WWPV's old studio and offices on the second floor of Saint Edmund's Hall was the campus radio station space from Central Casting: intimate, low-profile and dingy-cool with shelved LPs and CDs lining the walls - a three-chambered daylight-free cave with a mildly subversive vibe that smelled of old electronics.
By contrast, the student station's new home, a bright and clean high-tech fishbowl at the top of the stairs on the new Dion Family Student Center's second floor, ditches the dingy but cranks up the cool by cordially inviting public interplay. Passers-by in the student lounge area now can watch shows unfold live or mug back and forth with the on-air talent in real time.
A few folks were doing just that on Wednesday morning, October 30 - Day Four of the new studio's operation. Moving day went smoothly the preceding Sunday, according to station advisor John Connors, who works in the Saint Michael's Information Technology Department for his day job. Connors' son, Liam '14, is the WWPV station manager. The elder Connors says he is on short-term hiatus from a regular Monday blues show that he's hosted for years on WWPV, simply because the move has demanded so much time.
For their mid-morning time-slot this recent Wednesday, student DJs Alex Dugas '14 and Chris Magyar '14 were playing an eclectic mix of sounds off of their laptops as part of a new weekly morning show that they've put together this semester called "Folk Punk Blues." "It's basically the music of the people - that's the common thread," explains Dugas, an English major who this day passed stretches between his mic time by reading Hawthorne's Young Goodman Brown for a class with Professor Joan Wry. "I'm reading my ancestor," he says, explaining how he has a direct matrilineal link to the author. In the chair next to Dugas, Magyar, a media studies major, crammed for a Global Communications test during the extended stretches when he wasn't keying the mic to describe artists and selections for the show.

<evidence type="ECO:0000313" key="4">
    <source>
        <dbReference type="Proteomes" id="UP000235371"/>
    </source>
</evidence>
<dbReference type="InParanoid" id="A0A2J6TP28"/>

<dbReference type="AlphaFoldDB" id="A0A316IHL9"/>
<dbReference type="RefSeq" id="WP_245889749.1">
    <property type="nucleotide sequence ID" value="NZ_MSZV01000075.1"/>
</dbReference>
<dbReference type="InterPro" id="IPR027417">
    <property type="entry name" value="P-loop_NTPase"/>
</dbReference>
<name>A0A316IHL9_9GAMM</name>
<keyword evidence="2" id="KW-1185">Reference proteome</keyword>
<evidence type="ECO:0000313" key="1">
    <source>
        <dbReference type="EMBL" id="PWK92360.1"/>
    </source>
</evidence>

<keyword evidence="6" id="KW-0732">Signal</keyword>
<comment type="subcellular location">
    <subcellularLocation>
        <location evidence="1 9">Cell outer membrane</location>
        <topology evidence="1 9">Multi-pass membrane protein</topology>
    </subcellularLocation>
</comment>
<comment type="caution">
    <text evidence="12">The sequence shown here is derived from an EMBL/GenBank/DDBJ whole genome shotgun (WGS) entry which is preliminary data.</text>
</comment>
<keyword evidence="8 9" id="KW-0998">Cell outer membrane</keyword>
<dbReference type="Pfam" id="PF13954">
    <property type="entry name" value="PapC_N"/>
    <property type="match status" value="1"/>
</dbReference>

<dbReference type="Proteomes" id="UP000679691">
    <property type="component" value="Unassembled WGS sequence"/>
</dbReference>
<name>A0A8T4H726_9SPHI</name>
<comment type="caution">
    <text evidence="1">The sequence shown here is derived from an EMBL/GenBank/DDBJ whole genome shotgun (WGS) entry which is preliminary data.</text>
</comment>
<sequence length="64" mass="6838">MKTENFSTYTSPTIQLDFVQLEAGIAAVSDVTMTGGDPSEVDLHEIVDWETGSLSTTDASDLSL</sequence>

Naturally enough, considering the name of its host college, WWPV is nicknamed "The Mike," and the WPV stands for "Winooski Park, Vermont," while the station's predecessor until the late 1960s was "WSSE," after the college's founding order, the Society of Saint Edmund. The first studio was in Sloan Hall on North campus until St. Ed's was built in the 1980s with a space dedicated to the station – space which now will likely become faculty/staff offices.
The actual "mics" that the show hosts use, then and now, protrude from a durable old-school broadcasting control console, a 10-year-old classic by Radio Systems brought over from the old studio in the move. Connors, the station adviser for about five years, says it's a popular and exceptionally durable type of board that is still made and sold to commercial radio stations. The transmitter for WPPV is in the attic of Cheray science hall, and the 100-watt signal has been known to reach Underhill, Jericho, Milton and even Waterbury with a lucky bounce, though the primary audience is Colchester/Winooski/Essex Junction.
Already, most student DJ's do their shows off their personal laptops and so can monitor the station's lively Twitter stream and Web site for requests and select/play songs right from the screens. Two holdouts are John Sheehy, the college registrar, who uses mostly CDs for his weekly folk show, which he's done for decades; and two community members, LJ Kopf and David Beckett, who for many years have played jazz on Wednesday nights and still might play CDs or records along with digital selections. The station's record collections and CDs are still mostly in the old studio but likely would be brought over eventually, Connors said, noting some are classics dating back to the 60s or even 50s. The old turntables from the former studio won't be coming over to the new one, but the station might invest in portable turntables that can be set up on tables in or outside the studio when called for, he says.